How would Rerum Novarum be beneficial in Colombia?

Hayley Schrakamp

Pope Leo’s encyclical, Rerum Novarum, addresses the unsatisfactory working conditions of the poor.  The CST or Catholic Social Teaching Organization has called Rerum Novarum “the beginning of modern Catholic social teaching[1]”. Leo’s Rerum Novarum reaches far beyond Catholicism though; in his encyclical Leo argues against the ideas of socialism and unrestricted capitalism while making a great argument for private property and unions.  The Pope presented many revolutionary ideas at the time, speaking on behalf of the poorest workers in the poorest countries. If applied to a poor country, specifically Colombia, Leo’s ideas for labor reform could be extremely beneficial.

Written In 1891 as a response to a growing disparity of wealth in many areas of the world, Pope Leo’s encyclical letter, Rerum Novarum, addressed the rights and duties of laborers and those with greater wealth who employed them. Written as a response to the need for revolution brought about by negative economic ideas, Leo argued for the right to private property, preferential option for the poor, and the rights and duties of workers as well as the rights and duties of their employers.  The revolutionary papal document extends far beyond Catholic Social Teaching; it was the first encyclical to address social and economic issues and criticize and respond to certain economic theories, such as Marxism, socialism, and capitalism. The Pope’s Rerum Novarum written as a reply to the unlawful condition of the working class that arose in the shadow of communist, socialist, and capitalist ideals has been called  “the map for assessing any modern nation’s social and political policies[2]” by Steven Schneck of the Catholic Institute for Policy Research and Catholic Studies. Pope Leo’s unique way of addressing the condition of the working class, while responding to the social conflict that had risen in the wake of capitalism, socialism, and communism created a timeless encyclical, still relevant today.  Pope Leo’s ideas on labor practices displayed in his revolutionary encyclical can still be used in the reform of modern day working conditions.

It is not hard to see that the condition of the working class today is lacking in many parts of the world.  The evidence of the flaws in the division of labor, rights and duties of workers and their employers, and right of association are apparent in not only in third world countries, but wealthier nations as well. Too often workers are oppressed by low wages, poor working conditions, and the inability to join unions.  In many countries it is a vicious cycle of poverty for the less entitled workers.  Grown tired with their insufficient working conditions, workers attempt to join and or create labor unions to get the recognition or treatment that they deserve, only to discover that it is not allowed in their country.  In Colombia less than five percent of workers are members of trade unions, less than double what it was twenty years ago.  Due to anti-trade union policies in many countries, such as Colombia and India, workers have no choice but to accept their jobs where they are under compensated and oppressed.  The application of Pope Leo’s ideals for labor practices in Rerum Novarum is necessary for the reform of the working class.  Rerum Novarum, which was written as a response to socialism, capitalism, and communism, in an effort to address the rights and duties of labor and reform unfair labor practices, would be beneficial in the struggle for justice and workers’ rights specifically in a country such as Colombia.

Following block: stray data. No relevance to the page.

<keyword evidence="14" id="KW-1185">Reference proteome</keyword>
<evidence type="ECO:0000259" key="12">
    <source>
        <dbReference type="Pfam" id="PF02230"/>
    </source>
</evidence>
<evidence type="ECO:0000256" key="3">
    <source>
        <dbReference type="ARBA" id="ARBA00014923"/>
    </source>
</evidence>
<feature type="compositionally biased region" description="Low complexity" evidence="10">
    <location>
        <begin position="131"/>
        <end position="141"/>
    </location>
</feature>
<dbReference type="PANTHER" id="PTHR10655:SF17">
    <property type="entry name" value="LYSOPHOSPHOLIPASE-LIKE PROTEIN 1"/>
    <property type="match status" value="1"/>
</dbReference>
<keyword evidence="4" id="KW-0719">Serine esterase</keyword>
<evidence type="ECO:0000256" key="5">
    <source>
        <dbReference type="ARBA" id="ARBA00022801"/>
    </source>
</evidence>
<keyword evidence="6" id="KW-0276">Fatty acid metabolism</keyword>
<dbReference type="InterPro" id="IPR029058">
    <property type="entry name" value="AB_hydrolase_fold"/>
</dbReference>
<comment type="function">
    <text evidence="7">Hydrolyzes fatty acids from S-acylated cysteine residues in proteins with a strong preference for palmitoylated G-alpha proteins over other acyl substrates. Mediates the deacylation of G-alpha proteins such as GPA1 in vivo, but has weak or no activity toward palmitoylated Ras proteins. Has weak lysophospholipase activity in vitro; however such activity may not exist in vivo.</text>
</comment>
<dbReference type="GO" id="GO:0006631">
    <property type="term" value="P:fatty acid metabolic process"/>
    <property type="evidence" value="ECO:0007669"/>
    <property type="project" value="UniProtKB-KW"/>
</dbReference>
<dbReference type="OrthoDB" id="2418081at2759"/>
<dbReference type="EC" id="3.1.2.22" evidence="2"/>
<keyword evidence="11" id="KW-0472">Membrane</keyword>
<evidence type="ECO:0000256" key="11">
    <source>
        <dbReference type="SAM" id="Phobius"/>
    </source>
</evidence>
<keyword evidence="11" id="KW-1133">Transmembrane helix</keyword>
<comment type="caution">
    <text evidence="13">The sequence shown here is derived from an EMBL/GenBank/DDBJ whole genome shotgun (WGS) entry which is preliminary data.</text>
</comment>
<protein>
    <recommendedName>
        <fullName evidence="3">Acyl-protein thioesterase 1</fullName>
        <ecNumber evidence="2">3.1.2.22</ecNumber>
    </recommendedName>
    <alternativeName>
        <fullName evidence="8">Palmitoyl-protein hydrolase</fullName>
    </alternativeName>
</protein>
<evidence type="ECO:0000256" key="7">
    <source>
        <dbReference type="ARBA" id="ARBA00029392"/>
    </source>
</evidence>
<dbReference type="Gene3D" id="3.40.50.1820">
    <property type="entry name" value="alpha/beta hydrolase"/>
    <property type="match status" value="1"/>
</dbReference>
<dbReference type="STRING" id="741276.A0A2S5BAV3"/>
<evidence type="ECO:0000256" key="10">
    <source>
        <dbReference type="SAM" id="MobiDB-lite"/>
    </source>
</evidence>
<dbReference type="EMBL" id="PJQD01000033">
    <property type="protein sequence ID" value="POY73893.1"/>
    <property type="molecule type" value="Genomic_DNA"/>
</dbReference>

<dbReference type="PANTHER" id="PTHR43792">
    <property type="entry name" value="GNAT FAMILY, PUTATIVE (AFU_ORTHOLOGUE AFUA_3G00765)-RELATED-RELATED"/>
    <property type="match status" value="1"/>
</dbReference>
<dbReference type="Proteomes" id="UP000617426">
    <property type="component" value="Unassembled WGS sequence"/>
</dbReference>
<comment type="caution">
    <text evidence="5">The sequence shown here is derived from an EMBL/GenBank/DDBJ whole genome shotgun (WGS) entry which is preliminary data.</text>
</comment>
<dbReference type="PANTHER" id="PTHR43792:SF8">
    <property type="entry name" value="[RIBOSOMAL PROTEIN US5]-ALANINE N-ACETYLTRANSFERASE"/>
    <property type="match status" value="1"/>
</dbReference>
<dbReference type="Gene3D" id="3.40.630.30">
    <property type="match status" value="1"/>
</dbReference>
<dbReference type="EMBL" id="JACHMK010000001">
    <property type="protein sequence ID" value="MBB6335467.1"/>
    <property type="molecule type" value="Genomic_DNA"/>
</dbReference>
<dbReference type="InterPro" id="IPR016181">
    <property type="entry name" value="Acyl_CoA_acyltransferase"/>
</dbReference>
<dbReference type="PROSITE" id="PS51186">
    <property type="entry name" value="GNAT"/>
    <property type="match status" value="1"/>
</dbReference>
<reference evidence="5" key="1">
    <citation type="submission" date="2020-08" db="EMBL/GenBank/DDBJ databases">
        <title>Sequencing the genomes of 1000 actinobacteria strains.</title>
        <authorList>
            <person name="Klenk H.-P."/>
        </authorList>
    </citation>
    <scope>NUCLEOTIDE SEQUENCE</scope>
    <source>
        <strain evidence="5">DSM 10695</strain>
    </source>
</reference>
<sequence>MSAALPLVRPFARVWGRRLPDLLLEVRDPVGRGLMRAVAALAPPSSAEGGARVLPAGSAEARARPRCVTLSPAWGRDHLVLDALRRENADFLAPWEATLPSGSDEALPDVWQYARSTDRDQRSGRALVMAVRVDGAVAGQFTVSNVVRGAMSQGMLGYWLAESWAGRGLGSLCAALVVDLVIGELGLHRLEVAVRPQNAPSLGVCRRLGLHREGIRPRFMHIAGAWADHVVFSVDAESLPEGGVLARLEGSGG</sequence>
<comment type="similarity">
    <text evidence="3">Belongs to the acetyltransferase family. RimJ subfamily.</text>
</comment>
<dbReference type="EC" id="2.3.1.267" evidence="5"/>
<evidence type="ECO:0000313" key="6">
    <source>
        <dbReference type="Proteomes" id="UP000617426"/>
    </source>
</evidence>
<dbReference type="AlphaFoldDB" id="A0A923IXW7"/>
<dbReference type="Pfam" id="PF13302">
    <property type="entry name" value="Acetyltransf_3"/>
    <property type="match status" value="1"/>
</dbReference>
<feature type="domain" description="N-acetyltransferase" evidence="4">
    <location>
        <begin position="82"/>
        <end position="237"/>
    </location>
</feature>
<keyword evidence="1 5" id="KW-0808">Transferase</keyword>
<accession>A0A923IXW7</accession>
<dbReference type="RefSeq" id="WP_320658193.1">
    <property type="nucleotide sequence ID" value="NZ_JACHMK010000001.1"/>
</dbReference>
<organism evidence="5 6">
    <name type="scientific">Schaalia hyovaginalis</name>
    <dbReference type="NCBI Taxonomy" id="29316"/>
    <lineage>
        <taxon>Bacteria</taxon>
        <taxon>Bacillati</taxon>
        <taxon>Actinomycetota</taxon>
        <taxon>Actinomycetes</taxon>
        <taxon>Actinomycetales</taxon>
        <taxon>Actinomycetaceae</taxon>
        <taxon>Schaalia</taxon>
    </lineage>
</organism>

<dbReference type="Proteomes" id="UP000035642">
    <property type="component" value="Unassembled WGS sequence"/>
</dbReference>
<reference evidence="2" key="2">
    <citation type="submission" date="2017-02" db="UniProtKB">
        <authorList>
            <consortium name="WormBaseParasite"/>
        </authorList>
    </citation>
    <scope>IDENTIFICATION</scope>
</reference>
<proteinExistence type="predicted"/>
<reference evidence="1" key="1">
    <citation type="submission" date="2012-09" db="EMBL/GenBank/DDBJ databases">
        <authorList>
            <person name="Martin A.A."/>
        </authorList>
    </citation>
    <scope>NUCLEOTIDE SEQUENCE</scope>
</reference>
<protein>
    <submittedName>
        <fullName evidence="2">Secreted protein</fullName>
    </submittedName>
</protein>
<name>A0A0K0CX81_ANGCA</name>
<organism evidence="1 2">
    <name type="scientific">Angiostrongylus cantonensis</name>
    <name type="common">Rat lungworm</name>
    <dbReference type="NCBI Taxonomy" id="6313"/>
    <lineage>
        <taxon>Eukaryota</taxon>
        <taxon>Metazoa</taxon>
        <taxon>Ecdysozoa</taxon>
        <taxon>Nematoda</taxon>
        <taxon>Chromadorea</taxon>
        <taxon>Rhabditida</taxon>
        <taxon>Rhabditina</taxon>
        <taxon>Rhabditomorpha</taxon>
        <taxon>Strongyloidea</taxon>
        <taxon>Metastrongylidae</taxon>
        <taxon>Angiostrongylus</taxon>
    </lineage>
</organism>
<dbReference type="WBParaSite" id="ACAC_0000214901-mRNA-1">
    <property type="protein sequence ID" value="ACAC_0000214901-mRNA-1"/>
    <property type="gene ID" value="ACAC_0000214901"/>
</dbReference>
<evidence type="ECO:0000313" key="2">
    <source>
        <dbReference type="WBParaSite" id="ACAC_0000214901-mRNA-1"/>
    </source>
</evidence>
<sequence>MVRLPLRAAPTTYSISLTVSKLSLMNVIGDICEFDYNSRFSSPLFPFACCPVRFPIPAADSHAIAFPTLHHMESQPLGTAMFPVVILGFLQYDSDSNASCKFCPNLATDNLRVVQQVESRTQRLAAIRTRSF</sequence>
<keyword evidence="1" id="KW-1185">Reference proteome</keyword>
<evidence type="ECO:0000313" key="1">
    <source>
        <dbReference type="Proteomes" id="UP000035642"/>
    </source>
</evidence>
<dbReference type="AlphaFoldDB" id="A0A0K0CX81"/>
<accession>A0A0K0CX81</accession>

After just a quick skim of Justice for Colombia’s website one can clearly see the need for an improvement in worker’s rights in the country of Colombia. Created in 2002 by a British organization in response to anti-trade union violence and laws in Colombia, Justice for Colombia aims to “campaign for human rights, workers’ rights and the search for peace with social justice in Colombia.3” Colombia is a country rich in natural resources, such as petroleum, coal, and emeralds, with over twenty five percent of the workforce working in agriculture.  Colombia may be rich in natural resources, but do to a forty five year long war in the country between the government and guerilla groups, much of the country is left in poverty.  War within the country has also caused changes in the government as well as changes in Colombia’s economy.  Obviously these changes have not been good for the laborers in Colombia, specifically speaking worker’s rights and trade unions.  According to Justice for Colombia, “Recent years have seen the implementation of neo-liberal economic policies in Colombia that have significantly impacted, sometimes directly through changes to the Labour Code, on the rights of workers.”  One of the main consequences of the economic reforms would have to be the increase in the number of informal workers in Colombia. Out of the eighteen million people in the workforce over eleven million are working in the informal economy, out of the remaining seven million people only four million benefit from permanent employment contracts while the other three million only receive temporary employment contracts.  Only those with permanent employment contracts are covered by the Labor Code. Only those covered by the Labor Code have the right to join a union.  Without the protection of a union, workers are unable to negotiate for better pay or stand up for themselves.  Employers are so threatened by unions, that they have been known to restructure their companies, so that workers formally with permanent contracts now have temporary contracts or are employed by “employment co-operatives.[3]”  Employment with an employment co-operative is seen as the same things as being self-employed, so it is very difficult for workers to continue their union membership. A report by the ILO Committee on the Application of Standards “[raised] concerns in relation to the increase use of cooperatives which, they stated, place obstacles in the way of freedom of association3”. The lack of freedom given to workers in Colombia is appalling, but with the application of Pope Leo’s principals on labor presented in his encyclical, Rerum Novarum, the state of the workforce in Colombia could immensely improve.